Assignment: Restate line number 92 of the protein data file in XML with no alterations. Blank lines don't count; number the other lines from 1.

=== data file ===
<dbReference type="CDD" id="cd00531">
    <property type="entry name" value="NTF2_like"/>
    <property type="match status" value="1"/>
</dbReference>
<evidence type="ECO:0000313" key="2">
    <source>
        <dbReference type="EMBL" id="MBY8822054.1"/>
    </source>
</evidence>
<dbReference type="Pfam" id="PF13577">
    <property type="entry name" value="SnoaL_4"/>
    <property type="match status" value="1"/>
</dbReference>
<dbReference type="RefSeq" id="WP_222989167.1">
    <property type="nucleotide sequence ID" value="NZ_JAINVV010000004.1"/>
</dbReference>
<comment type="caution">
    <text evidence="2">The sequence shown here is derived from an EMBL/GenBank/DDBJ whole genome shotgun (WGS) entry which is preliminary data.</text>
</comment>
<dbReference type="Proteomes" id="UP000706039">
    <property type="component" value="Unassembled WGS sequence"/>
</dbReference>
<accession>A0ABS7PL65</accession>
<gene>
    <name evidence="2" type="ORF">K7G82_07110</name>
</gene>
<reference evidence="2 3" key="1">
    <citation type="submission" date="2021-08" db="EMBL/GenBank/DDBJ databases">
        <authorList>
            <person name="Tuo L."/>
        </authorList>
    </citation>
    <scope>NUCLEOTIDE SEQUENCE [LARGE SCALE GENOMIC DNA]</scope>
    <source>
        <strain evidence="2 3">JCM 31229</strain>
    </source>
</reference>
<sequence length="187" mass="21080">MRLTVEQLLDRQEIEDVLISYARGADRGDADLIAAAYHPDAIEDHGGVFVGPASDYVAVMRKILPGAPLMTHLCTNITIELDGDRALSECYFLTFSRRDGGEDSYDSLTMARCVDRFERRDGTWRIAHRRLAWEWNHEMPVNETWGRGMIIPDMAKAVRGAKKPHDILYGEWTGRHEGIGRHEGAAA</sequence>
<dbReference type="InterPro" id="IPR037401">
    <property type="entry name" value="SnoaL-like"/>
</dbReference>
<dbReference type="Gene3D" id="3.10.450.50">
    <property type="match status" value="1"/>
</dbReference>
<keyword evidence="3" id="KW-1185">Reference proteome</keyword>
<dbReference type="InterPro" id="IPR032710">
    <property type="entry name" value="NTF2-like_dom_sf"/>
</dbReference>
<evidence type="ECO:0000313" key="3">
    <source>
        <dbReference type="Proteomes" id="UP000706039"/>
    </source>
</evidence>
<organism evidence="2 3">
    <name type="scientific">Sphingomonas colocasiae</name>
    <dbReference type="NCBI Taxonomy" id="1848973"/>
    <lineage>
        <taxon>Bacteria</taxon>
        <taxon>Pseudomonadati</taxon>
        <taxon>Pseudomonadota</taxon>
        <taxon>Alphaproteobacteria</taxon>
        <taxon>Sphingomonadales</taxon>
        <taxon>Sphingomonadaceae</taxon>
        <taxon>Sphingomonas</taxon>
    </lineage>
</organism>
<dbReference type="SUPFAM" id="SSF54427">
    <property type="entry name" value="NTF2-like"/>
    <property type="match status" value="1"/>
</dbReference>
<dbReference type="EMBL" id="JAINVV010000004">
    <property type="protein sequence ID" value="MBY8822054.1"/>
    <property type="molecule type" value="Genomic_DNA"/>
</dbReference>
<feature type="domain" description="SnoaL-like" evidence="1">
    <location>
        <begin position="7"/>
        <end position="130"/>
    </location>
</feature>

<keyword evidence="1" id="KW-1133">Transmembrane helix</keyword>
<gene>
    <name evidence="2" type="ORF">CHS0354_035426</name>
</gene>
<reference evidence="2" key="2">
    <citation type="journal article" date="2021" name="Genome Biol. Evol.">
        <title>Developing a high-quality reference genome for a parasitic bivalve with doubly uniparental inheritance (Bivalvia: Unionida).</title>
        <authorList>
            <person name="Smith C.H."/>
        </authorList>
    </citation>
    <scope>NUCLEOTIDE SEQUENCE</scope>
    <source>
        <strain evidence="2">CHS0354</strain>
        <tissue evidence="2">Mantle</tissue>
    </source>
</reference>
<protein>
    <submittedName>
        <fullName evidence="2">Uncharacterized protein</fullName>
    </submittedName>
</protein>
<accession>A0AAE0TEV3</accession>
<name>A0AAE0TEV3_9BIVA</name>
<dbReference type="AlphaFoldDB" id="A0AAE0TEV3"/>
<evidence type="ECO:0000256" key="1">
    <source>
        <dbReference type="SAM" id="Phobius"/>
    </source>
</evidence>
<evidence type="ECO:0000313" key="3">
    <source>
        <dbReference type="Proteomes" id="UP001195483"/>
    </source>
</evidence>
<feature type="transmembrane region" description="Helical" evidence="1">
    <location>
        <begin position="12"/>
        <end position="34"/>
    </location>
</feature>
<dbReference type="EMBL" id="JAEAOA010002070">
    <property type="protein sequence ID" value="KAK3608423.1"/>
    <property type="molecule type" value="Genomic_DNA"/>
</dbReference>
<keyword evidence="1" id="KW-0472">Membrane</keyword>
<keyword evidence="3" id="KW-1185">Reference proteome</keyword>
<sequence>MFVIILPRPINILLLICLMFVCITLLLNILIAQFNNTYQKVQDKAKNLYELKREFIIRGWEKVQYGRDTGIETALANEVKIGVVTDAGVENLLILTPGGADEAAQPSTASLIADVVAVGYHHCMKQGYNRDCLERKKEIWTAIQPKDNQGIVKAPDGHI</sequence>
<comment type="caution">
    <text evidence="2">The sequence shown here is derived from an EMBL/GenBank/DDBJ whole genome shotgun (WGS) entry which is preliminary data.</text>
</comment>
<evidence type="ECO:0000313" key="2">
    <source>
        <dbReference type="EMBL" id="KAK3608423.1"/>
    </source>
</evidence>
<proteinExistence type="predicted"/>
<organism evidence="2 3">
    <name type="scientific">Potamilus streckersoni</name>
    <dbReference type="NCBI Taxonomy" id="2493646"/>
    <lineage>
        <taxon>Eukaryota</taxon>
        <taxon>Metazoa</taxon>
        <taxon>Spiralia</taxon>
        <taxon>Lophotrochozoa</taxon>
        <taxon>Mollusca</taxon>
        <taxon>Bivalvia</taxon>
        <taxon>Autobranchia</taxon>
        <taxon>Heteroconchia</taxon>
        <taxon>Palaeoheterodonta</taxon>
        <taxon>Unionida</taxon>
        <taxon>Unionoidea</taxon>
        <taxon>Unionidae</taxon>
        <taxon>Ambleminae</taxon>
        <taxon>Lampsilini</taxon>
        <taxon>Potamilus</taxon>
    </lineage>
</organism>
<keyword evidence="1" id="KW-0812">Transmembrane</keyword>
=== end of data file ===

    <scope>NUCLEOTIDE SEQUENCE</scope>